The RCA Albums Collection

Ronnie Milsap

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The RCA Albums Collection Review

by Stephen Thomas Erlewine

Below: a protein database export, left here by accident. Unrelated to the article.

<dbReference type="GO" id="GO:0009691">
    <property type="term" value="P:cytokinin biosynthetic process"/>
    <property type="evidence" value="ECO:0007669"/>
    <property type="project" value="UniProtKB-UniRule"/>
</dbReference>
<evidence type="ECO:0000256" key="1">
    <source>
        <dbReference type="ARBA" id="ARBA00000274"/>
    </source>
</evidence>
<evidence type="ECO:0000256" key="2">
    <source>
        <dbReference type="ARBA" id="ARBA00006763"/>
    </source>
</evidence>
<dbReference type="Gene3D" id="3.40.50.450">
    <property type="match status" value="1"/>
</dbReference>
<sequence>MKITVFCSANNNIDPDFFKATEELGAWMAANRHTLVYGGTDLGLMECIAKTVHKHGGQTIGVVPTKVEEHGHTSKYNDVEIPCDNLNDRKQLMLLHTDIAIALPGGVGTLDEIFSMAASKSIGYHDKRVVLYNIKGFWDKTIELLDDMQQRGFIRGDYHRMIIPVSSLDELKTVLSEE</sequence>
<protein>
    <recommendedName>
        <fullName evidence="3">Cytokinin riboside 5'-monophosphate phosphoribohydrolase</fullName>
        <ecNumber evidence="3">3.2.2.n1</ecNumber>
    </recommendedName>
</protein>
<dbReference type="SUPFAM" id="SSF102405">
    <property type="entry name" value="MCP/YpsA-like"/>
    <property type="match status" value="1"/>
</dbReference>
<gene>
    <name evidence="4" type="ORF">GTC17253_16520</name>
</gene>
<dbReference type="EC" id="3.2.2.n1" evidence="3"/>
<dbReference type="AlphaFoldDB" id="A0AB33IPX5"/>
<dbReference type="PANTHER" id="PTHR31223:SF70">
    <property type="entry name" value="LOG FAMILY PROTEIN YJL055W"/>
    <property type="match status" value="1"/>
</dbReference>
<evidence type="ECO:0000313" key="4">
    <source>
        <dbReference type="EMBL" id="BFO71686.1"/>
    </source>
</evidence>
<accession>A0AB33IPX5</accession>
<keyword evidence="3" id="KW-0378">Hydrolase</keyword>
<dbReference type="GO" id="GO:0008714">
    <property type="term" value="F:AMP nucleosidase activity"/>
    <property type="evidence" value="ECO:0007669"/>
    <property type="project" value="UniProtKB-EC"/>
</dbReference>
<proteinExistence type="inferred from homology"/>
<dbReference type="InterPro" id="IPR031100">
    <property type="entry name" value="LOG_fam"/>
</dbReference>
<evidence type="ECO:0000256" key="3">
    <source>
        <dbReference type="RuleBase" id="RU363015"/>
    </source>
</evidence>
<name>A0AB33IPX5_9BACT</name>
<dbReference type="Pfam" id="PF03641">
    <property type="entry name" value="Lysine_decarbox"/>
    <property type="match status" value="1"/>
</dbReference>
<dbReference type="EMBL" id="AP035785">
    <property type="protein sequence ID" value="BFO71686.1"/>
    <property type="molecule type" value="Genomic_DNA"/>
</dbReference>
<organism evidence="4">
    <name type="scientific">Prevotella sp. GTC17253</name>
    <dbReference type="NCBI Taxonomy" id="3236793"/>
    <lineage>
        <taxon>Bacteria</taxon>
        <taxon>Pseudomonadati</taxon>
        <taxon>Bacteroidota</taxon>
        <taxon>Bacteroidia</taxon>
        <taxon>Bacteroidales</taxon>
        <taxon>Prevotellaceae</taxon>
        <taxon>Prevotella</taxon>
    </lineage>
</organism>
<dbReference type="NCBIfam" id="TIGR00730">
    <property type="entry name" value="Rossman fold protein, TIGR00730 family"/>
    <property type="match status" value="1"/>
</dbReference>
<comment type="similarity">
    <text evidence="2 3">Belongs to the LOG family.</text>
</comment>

Released the same autumn as when Ronnie Milsap was inducted into the Country Music Hall of Fame, Legacy's The RCA Albums Collection is hefty. It's 21 CDs, collecting every album Milsap released on RCA between 1973's Where My Heart Is and 2006's My Life. Ronnie wasn't on RCA continuously during those 33 years -- he left after 1991's Back to the Grindstone to spend a few unproductive years at Liberty and Capitol Nashville -- but this is where the bulk of his career occurred, and what a career it was. He racked up 40 country chart-toppers at Billboard, with six of his proper albums going gold and a couple compilations cresting platinum status. By the way these hits and certifications break, it's pretty clear that Milsap wasn't often seen as an album artist either by his label or audience, so the fact that RCA/Legacy put out this extensive set is a bit of a welcome surprise. After all, although early albums like Pure Love and Night Things are frequently reissued, sometimes as two-fers, there are many Milsap records that have never seen release on CD, many of which were Top Ten country albums like Only One Love in My Life, Milsap Magic, and Out Where the Bright Lights Are Glowing. What separates these from, say, 1984's One More Try for Love is that they were released in the years before CDs were de rigueur, and they weren't as strong as, say, 1975's Night Things or 1982's Inside, so they never saw CD reissue, but this doesn't mean they were bad records. What this exhaustive box proves is that Milsap wound up being remarkably consistent while also slyly following fashion. Usually, his albums were anchored by one or two hit singles, with the rest of the records being of variable quality -- sometimes the songs stuck, sometimes they were so well-crafted they didn't have a hook -- but the albums always contained a similar feel to the hits. Milsap always specialized in smooth, soulful country-pop -- his delivery so impeccable, it was easy not to notice his skill -- but especially after the crossover hits came in the wake of "It Was Almost Like a Song" in 1977, he found ways to weave in the sounds of the times into his signature, whether it was disco, yacht rock, new wave, or the adult contemporary that overtook his sound in the late '80s. As these 21 albums roll on, what impresses are these sly adaptations and Milsap's reliability: he may not have made many records that were outright knockouts, but he also rarely made something that was less than pleasurable.

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